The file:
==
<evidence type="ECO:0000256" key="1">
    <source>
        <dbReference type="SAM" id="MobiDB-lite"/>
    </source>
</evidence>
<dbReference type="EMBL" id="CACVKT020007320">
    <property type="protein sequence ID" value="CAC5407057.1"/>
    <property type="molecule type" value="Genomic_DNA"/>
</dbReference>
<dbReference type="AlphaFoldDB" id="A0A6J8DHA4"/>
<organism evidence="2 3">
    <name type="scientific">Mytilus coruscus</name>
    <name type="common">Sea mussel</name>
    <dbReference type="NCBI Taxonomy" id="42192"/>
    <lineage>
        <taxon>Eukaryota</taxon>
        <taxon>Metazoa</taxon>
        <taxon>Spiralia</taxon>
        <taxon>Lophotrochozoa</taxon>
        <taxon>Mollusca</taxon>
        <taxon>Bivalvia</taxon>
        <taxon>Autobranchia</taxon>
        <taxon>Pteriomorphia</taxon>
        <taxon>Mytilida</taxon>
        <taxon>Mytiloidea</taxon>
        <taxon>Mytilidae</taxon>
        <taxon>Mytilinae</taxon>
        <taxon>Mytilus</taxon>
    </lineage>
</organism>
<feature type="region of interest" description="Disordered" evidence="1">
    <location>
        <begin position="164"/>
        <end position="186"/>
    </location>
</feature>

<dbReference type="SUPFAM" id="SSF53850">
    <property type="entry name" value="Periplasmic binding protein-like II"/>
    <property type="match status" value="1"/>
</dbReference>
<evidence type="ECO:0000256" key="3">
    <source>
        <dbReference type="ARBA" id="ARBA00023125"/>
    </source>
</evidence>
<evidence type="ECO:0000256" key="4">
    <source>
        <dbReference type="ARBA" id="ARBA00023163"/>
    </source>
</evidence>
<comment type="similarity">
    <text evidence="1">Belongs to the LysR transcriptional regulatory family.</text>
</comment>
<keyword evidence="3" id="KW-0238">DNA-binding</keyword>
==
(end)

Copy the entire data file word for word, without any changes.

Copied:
<evidence type="ECO:0000256" key="1">
    <source>
        <dbReference type="SAM" id="MobiDB-lite"/>
    </source>
</evidence>
<dbReference type="EMBL" id="CACVKT020007320">
    <property type="protein sequence ID" value="CAC5407057.1"/>
    <property type="molecule type" value="Genomic_DNA"/>
</dbReference>
<dbReference type="AlphaFoldDB" id="A0A6J8DHA4"/>
<organism evidence="2 3">
    <name type="scientific">Mytilus coruscus</name>
    <name type="common">Sea mussel</name>
    <dbReference type="NCBI Taxonomy" id="42192"/>
    <lineage>
        <taxon>Eukaryota</taxon>
        <taxon>Metazoa</taxon>
        <taxon>Spiralia</taxon>
        <taxon>Lophotrochozoa</taxon>
        <taxon>Mollusca</taxon>
        <taxon>Bivalvia</taxon>
        <taxon>Autobranchia</taxon>
        <taxon>Pteriomorphia</taxon>
        <taxon>Mytilida</taxon>
        <taxon>Mytiloidea</taxon>
        <taxon>Mytilidae</taxon>
        <taxon>Mytilinae</taxon>
        <taxon>Mytilus</taxon>
    </lineage>
</organism>
<feature type="region of interest" description="Disordered" evidence="1">
    <location>
        <begin position="164"/>
        <end position="186"/>
    </location>
</feature>

<dbReference type="SUPFAM" id="SSF53850">
    <property type="entry name" value="Periplasmic binding protein-like II"/>
    <property type="match status" value="1"/>
</dbReference>
<evidence type="ECO:0000256" key="3">
    <source>
        <dbReference type="ARBA" id="ARBA00023125"/>
    </source>
</evidence>
<evidence type="ECO:0000256" key="4">
    <source>
        <dbReference type="ARBA" id="ARBA00023163"/>
    </source>
</evidence>
<comment type="similarity">
    <text evidence="1">Belongs to the LysR transcriptional regulatory family.</text>
</comment>
<keyword evidence="3" id="KW-0238">DNA-binding</keyword>